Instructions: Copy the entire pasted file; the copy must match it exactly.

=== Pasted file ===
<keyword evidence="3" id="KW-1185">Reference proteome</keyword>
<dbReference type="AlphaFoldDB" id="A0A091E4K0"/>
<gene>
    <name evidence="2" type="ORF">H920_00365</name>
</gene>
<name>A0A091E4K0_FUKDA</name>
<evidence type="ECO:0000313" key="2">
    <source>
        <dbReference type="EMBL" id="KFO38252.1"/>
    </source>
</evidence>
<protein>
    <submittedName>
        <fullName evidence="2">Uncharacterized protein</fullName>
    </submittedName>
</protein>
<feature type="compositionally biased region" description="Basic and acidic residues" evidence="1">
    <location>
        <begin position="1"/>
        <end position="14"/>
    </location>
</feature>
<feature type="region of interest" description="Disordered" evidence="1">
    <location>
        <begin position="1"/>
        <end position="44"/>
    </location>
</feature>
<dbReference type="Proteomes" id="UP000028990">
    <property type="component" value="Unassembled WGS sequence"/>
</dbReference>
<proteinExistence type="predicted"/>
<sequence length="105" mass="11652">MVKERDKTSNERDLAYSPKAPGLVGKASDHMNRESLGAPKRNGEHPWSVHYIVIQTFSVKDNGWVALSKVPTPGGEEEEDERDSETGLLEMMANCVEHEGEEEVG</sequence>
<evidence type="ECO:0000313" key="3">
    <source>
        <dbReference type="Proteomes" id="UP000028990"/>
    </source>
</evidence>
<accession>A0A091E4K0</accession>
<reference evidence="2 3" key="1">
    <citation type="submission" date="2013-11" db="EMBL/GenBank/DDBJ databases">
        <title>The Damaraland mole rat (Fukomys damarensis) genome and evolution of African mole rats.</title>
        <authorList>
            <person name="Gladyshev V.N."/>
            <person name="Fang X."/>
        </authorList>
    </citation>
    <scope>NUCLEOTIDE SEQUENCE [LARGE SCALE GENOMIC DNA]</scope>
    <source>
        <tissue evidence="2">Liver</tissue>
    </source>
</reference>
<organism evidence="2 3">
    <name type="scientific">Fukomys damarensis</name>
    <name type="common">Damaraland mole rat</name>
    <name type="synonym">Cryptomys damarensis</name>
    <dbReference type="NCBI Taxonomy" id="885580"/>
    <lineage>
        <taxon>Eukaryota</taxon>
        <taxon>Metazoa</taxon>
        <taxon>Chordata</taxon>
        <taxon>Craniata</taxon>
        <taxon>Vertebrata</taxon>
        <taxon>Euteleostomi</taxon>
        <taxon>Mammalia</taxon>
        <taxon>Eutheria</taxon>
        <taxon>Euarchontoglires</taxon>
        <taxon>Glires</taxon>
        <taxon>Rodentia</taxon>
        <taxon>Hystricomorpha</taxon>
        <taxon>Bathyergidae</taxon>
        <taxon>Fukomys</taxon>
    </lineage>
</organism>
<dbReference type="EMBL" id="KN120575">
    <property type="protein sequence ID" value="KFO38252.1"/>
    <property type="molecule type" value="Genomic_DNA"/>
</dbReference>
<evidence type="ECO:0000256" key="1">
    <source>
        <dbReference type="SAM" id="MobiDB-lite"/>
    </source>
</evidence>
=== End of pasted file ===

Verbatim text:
<keyword evidence="3" id="KW-1185">Reference proteome</keyword>
<dbReference type="AlphaFoldDB" id="A0A091E4K0"/>
<gene>
    <name evidence="2" type="ORF">H920_00365</name>
</gene>
<name>A0A091E4K0_FUKDA</name>
<evidence type="ECO:0000313" key="2">
    <source>
        <dbReference type="EMBL" id="KFO38252.1"/>
    </source>
</evidence>
<protein>
    <submittedName>
        <fullName evidence="2">Uncharacterized protein</fullName>
    </submittedName>
</protein>
<feature type="compositionally biased region" description="Basic and acidic residues" evidence="1">
    <location>
        <begin position="1"/>
        <end position="14"/>
    </location>
</feature>
<feature type="region of interest" description="Disordered" evidence="1">
    <location>
        <begin position="1"/>
        <end position="44"/>
    </location>
</feature>
<dbReference type="Proteomes" id="UP000028990">
    <property type="component" value="Unassembled WGS sequence"/>
</dbReference>
<proteinExistence type="predicted"/>
<sequence length="105" mass="11652">MVKERDKTSNERDLAYSPKAPGLVGKASDHMNRESLGAPKRNGEHPWSVHYIVIQTFSVKDNGWVALSKVPTPGGEEEEDERDSETGLLEMMANCVEHEGEEEVG</sequence>
<evidence type="ECO:0000313" key="3">
    <source>
        <dbReference type="Proteomes" id="UP000028990"/>
    </source>
</evidence>
<accession>A0A091E4K0</accession>
<reference evidence="2 3" key="1">
    <citation type="submission" date="2013-11" db="EMBL/GenBank/DDBJ databases">
        <title>The Damaraland mole rat (Fukomys damarensis) genome and evolution of African mole rats.</title>
        <authorList>
            <person name="Gladyshev V.N."/>
            <person name="Fang X."/>
        </authorList>
    </citation>
    <scope>NUCLEOTIDE SEQUENCE [LARGE SCALE GENOMIC DNA]</scope>
    <source>
        <tissue evidence="2">Liver</tissue>
    </source>
</reference>
<organism evidence="2 3">
    <name type="scientific">Fukomys damarensis</name>
    <name type="common">Damaraland mole rat</name>
    <name type="synonym">Cryptomys damarensis</name>
    <dbReference type="NCBI Taxonomy" id="885580"/>
    <lineage>
        <taxon>Eukaryota</taxon>
        <taxon>Metazoa</taxon>
        <taxon>Chordata</taxon>
        <taxon>Craniata</taxon>
        <taxon>Vertebrata</taxon>
        <taxon>Euteleostomi</taxon>
        <taxon>Mammalia</taxon>
        <taxon>Eutheria</taxon>
        <taxon>Euarchontoglires</taxon>
        <taxon>Glires</taxon>
        <taxon>Rodentia</taxon>
        <taxon>Hystricomorpha</taxon>
        <taxon>Bathyergidae</taxon>
        <taxon>Fukomys</taxon>
    </lineage>
</organism>
<dbReference type="EMBL" id="KN120575">
    <property type="protein sequence ID" value="KFO38252.1"/>
    <property type="molecule type" value="Genomic_DNA"/>
</dbReference>
<evidence type="ECO:0000256" key="1">
    <source>
        <dbReference type="SAM" id="MobiDB-lite"/>
    </source>
</evidence>